April 12, 2022 – Peterborough, Ontario – The cost of living in Canada keeps going up, but so does the cost of working. After paying your mortgage or rent, childcare costs are too often the next biggest ticket item on the family budget.
Provinces across the country, led by all political stripes, have agreed that childcare is an essential service for families, not a partisan issue.
Yet daycare spaces are increasingly hard to come by and centres are not always the best option for every family. Parents on shift-work schedules or working multiple jobs need more than standard business hours for their child’s care.
Canadian parents, especially women, deserve more choices about returning to work. We support choice in childcare because parents understand best how to raise their children. It’s good for families, good for job creation, and good for the economy.
A Jean Charest government will:
- Keep the childcare deals signed with the provinces in place.
- Introduce a Choice in Childcare Tax Credit, based on similar programs in Ontario and Quebec, to replace the Child Care Expense Deduction (CCED) with a more generous, fully refundable, and progressive tax credit, which will:
- Rebate up to 75% of childcare expenses for lower-income families whose children do not use subsidized daycare.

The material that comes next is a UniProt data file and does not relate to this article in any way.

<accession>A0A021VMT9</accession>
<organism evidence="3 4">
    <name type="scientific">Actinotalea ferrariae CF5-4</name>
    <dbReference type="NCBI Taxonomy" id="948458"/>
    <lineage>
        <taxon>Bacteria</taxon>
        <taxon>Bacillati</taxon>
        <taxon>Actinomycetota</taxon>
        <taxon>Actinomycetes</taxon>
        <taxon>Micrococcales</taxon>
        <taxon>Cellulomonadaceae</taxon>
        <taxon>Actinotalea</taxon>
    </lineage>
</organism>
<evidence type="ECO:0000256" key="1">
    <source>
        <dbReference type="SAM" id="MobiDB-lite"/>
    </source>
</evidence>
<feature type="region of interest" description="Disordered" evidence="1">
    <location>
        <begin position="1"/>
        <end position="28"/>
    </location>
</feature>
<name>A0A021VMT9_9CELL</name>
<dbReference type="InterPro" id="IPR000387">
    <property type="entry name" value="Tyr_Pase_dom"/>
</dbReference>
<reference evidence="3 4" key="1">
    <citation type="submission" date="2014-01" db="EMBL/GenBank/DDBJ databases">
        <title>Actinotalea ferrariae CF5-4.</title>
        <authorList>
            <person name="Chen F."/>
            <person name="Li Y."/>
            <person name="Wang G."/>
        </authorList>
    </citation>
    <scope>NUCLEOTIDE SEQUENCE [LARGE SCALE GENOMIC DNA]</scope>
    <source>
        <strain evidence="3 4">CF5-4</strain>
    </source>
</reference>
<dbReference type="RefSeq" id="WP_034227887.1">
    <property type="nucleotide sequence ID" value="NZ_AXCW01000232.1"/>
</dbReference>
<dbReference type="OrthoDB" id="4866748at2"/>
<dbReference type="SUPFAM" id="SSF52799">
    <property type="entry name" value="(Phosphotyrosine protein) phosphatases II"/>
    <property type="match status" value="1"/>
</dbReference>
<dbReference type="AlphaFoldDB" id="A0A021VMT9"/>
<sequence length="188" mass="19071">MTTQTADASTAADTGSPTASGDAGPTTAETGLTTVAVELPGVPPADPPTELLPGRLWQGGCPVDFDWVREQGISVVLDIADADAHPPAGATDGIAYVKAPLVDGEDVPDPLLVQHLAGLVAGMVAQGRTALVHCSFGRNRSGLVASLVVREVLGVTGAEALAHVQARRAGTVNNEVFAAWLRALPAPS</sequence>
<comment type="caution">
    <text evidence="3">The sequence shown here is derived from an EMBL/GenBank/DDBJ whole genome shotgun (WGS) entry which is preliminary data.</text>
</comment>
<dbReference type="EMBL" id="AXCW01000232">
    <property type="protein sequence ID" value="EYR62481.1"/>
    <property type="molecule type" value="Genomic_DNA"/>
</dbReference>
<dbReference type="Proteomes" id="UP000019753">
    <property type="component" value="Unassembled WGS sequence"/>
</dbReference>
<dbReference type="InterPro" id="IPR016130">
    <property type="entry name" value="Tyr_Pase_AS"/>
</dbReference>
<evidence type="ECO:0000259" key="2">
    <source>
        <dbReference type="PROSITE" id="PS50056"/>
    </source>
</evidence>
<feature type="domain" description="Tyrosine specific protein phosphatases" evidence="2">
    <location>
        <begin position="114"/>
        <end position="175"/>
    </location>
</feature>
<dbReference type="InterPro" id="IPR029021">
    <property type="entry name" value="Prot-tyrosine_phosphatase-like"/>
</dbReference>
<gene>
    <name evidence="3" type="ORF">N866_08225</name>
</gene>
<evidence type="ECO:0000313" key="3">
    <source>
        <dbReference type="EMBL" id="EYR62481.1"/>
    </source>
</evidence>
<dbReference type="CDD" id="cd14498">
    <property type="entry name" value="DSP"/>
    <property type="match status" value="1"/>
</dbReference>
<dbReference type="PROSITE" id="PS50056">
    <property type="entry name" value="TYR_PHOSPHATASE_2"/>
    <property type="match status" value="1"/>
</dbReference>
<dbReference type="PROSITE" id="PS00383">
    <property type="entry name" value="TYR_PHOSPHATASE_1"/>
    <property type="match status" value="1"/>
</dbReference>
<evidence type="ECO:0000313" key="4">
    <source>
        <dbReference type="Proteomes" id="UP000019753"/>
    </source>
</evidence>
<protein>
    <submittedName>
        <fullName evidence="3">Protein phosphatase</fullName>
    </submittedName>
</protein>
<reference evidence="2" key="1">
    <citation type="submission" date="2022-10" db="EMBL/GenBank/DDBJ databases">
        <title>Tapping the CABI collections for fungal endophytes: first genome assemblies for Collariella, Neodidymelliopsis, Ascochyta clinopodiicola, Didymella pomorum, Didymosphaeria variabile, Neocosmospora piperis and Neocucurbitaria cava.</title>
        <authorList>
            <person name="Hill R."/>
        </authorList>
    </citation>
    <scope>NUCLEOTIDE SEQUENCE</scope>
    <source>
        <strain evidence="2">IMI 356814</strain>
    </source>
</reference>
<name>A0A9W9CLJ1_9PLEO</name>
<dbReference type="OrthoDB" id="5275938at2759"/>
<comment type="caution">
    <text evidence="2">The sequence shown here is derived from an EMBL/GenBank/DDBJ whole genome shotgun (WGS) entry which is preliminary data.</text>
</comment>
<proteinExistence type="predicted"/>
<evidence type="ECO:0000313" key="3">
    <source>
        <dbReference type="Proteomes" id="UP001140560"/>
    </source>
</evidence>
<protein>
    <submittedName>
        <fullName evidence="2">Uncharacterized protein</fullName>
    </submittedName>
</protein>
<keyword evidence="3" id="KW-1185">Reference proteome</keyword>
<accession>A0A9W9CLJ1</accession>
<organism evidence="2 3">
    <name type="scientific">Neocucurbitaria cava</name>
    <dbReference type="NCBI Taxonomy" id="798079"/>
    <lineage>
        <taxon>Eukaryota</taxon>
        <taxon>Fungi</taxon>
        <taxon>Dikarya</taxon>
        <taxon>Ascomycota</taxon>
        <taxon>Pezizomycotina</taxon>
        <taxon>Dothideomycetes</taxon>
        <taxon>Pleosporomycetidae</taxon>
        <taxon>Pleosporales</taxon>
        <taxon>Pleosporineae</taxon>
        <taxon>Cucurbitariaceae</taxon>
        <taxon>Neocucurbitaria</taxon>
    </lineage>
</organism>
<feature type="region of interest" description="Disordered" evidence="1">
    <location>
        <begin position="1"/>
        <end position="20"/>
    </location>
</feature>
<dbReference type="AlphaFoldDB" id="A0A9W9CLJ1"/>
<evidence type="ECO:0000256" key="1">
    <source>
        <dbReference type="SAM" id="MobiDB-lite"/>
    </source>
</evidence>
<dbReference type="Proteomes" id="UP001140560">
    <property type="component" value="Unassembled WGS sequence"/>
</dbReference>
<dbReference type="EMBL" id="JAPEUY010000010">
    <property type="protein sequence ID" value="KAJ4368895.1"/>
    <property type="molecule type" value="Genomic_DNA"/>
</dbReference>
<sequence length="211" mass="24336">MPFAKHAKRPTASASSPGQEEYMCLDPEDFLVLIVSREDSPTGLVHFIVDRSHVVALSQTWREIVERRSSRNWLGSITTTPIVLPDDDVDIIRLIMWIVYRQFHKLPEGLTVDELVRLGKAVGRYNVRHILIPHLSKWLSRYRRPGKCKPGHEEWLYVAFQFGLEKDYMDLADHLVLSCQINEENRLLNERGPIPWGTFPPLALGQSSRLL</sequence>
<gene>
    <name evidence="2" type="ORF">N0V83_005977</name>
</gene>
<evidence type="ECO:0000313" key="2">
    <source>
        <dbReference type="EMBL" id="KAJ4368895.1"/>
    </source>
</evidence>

- Make rebates payable monthly so families don’t have to wait for next year’s tax return.
- The tax credit would only be available for expenses for children who are not using the federal-provincial daycare program.
- Recognize that childcare costs don’t just begin after birth. Move eligibility for the Canada Child Benefit to the beginning of the second trimester of pregnancy to give families a financial cushion to prepare for their growing family.
- Make improvements to parental leave to give Canadian families more choice and flexibility, including:
- Eliminate federal income tax on the federal portion of EI benefits during parental leave.
- Eliminate the EI claw-back on up to $20,000 of income earned while on parental leave, allowing parents who choose to work part-time or begin transitioning back to work to do so without penalty.
- Extend the eligibility period for extended parental leave benefits for up to 2 years.
Details of the policy are available here.
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Laurence Tôth, Press Secretary 581 305-4501 firstname.lastname@example.org
Examples for Choice in Childcare Tax Credit:
- A family with an income of $30,000 can currently only claim $1,200. The Choice in Childcare Tax Credit would return them up to $6,000.
- A family with an income of $60,000 can currently only claim $1,200. The Choice in Childcare Tax Credit would return them up to $5,000.
- A family with an income of $120,000 can currently only claim $1,640. The Choice in Childcare Tax Credit would return them up to $4,600.